As the smallest country in the southern hemisphere (about the same size as Wales), Swaziland can't be expected to compare with bigger African countries when it comes to National Parks. There are, however, several small game parks and nature reserves offering excellent game viewing, birding, hiking and mountain biking trails and horse rides.
Perhaps the best known of the country's game parks are Hlane Royal NP and Mkhaya Game Reserve, Mlilwane Wildlife Sanctuary and the scenic Phophonyane, Malolotja and Mlawula nature reserves.
The Kingdom of Swaziland has two main conservation regulatory bodies: Big Game Parks of Swaziland, a private organisation under the auspices of King Mswati III (Africa's last absolute monarch) administering the country's better-known wildlife reserves, and the semi-governmental Swaziland National Trust Commission (SNTC), mandated to preserve Swaziland's heritage, both cultural and natural. It runs several nature reserves.
Swaziland's conservation efforts began in 1961 when then King Sobhuza II gazetted Mlilwane, an old family farm outside the capital, Mbabane. This was followed in 1967 (a year before independence from Britain) by Hlane, formerly a famous royal hunting ground. Lion live here (albeit in a large fenced drive-through enclosure) and other species include elephant, white rhino, hippo, crocodile, cheetah, leopard, giraffe, wildebeest, zebra and several antelope.
In 1979, Ted Reilly, the doyen of Swazi conservation, established Mkhaya, originally to conserve the traditional Nguni cattle breed, and subsequently as a refuge for endangered species. Today Mkhaya offers exceptional game viewing, with four of the Big Five species, including black and white rhino, elephant, Cape buffalo and leopard. Rarer antelope, such as roan and sable, are also present.
Mlilwane is free of large dangerous game species, as are the SNTC nature reserves of Malolotja and Mlawula, where hiking, biking or horse trails are on offer. Some of the hiking trails in Phophonyane and Malolotja, situated in the misty highlands region, are regarded as among the best in southern Africa.
The small kingdom has negotiated a rocky road along the way to today's conservation successes, losing much of its wildlife to poaching and general abuse early last century and the rhino-poaching onslaught through the 1980s and '90s. Today however, thanks to active intervention by the young king, the country has reputedly the world's best anti-poaching laws.
Mswati III believes: 'We are very serious about conserving the Kingdom's wild animals and game reserves for posterity and making them safe to visit. In doing so we are fulfilling our duty not only to our children but also to God, who blessed us with such abundant natural beauty.'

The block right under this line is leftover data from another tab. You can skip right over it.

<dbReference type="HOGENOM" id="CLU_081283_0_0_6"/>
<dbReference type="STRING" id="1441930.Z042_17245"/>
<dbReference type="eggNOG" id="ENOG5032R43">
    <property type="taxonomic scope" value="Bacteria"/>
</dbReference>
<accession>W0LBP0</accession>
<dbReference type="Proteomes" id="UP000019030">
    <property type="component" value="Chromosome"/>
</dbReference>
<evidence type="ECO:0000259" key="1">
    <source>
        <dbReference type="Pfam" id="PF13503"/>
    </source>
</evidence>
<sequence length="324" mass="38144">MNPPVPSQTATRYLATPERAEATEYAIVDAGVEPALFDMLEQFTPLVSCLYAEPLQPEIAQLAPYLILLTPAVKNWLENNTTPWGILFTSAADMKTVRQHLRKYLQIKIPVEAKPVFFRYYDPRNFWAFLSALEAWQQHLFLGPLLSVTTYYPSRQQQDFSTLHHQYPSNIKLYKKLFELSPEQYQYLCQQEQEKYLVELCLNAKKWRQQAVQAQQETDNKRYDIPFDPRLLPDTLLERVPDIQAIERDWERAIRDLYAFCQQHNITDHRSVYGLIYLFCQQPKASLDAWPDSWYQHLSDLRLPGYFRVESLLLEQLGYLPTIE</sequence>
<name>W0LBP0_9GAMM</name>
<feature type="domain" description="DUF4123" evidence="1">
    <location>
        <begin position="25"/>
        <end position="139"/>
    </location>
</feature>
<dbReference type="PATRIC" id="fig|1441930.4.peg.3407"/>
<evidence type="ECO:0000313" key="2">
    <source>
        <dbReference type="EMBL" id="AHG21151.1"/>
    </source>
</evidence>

Although small, the Swazi parks do make perfect getaways for shorter breaks, offering peace and tranquillity often difficult to find in larger, more popular NPs like Kruger or Chobe. All offer a variety of accommodation, from the luxurious Reilly's Rock Hilltop Lodge to well-equipped log cabins, self-catering family cottages, thatched chalets, private tented camps, secluded camp sites and the superbly equipped Sondzela Backpackers' lodge in Mlilwane. Phophonyane Nature Reserve offers a privately-run restaurant and accommodates 16 people in luxury thatched cottages and an exclusive tented safari camp. Mkhaya has semi-open stone and thatch cottages along with comfortable safari tents set in riverine forest teeming with birdlife.
To choose a favourite spot in Swaziland's parks is difficult: they vary greatly, each with its own charm and ambience. The lush highland forests of Malolotja and Phophonyane, with majestic views from the escarpment over the lowveld beyond, contrast markedly with the drier thornveld savannah of Hlane and Mkhaya.
The best game viewing I've had was in Mkhaya, where much of the big game is so trusting one can virtually walk right up to it. Mlawula, on the western slopes of the Lebombo Mountains which form much of Swaziland's boundary with Mozambique, harbours rugged ravines and rocky hills while Hlane has a wild charm, unexpected in such a small country. For splendid mountain views, forest trails, tinkling streams, fern-lined paths and wildflowers, Malalotja is hard to beat.
Located 67km north-east of Manzini. Occupies about 30,000ha of former royal hunting grounds. Established 1967, to halt the devastation of heavy poaching. A restocking programme reached its zenith in 1994 when lions were reintroduced.
Swaziland lowveld intersected by the Black Mbuluzi and Mbuluzana Rivers, overlooked from the east by the Lebombo Mountains. Aptly named (Hlane is the Swazi word for wilderness), the park is covered by acacia and broadleaf trees, the savannah plains interspersed with tracts of shrubland and dense bush. Mtfombotsi Forest holds giant hardwood trees up to 1000 years old. Hlane has 100km of roads.
Big game abounds: elephant, dehorned rhino, hippo, crocodile, lion, cheetah, leopard and scavengers such as hyaena and jackal. Also warthog, giraffe, various antelope species, zebra and the highest concentration of wildebeest per km2 in Africa - including the Serengeti. Birdlife prolific, especially around camps; vultures and raptors the most visible. The park is refuge to the world's most southerly colony of Marabou storks.
Excellent game-viewing and bird-watching by car, the park minibus, on guided walks or from hides overlooking waterholes near camps and in the bush. Two self-catering camps: Ndlovu (five thatched rondavels and a camp site) and Bhubesi (remote stone cottages overlooking a riverbed). The nearest shop is 10km from the park gate.
Copyright © 2002 Travel Africa. All rights reserved. Reproduction in whole or in part without the permission of the author is prohibited.
By Daryl Balfour